Ban on petrol and diesel cars could start in 2032
Grant Shapps, the transport secretary, has announced that the UK’s ban on the sales of new petrol, diesel or hybrid cars could begin in 2032.
This is three years earlier than the government’s revised target of 2035 and eight years before its original deadline of 2040.
Speaking to BBC Radio 5 live, Shapps said the ban would certainly come into force by 2035 but said it could by as early as 2032. The decision will be made after a consultation is carried out on the new date.
While the Society of Motor Manufacturers and Traders have not directly commented on the possibility of the ban being enforced from 2032, last week, when the government announced they would bring the original date forward to 2035, Mike Hawes, the SMMT’s chief, described the move as “extremely concerning.”
He said: “Manufacturers are fully invested in a zero emissions future…However, with current demand for this still expensive technology just a fraction of sales, it’s clear that accelerating an already very challenging ambition will take more than industry investment.”
The government’s announcement comes ahead of COP 26, a United Nations climate summit, which will be hosted in Glasgow in November. The purpose of this summit is to assess progress on tackling climate change.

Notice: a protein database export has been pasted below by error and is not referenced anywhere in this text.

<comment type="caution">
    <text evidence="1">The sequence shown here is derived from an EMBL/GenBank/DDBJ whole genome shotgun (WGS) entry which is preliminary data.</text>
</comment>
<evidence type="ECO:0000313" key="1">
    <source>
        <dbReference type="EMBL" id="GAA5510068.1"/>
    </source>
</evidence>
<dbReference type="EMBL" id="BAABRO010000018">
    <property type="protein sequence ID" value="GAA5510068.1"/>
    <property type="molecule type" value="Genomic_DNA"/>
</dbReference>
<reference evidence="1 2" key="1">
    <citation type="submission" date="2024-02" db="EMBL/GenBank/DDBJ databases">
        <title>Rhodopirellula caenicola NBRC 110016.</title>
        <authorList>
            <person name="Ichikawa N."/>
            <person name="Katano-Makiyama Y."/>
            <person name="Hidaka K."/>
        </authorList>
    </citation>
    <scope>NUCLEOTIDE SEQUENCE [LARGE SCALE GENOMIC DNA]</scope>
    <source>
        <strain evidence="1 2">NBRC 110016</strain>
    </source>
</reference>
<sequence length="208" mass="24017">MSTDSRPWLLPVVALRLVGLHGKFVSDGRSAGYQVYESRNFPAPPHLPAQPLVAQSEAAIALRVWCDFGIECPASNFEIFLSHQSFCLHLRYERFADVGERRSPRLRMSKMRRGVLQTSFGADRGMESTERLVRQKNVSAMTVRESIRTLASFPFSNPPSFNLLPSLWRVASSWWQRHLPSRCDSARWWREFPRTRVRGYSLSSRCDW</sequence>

One of the reasons that the ban may be moved forward is to ensure older conventional cars can be taken off the roads more swiftly.
This comes after experts warned that if the ban came into force in 2040, older cars would likely remain on the roads ten years later, compromising the UK’s ability to meet its net zero carbon target by 2050.
Under the terms of the ban, only electric or hydrogen-powered cars will be available.
In January 2020, of the 149,279 cars sold in the UK, 4,054 were battery electric vehicles. Plug-in hybrids accounted for 4,788 of these car sales. Across 2019, 37,850 electric vehicles were registered in the UK, 1.6 per cent of the total market.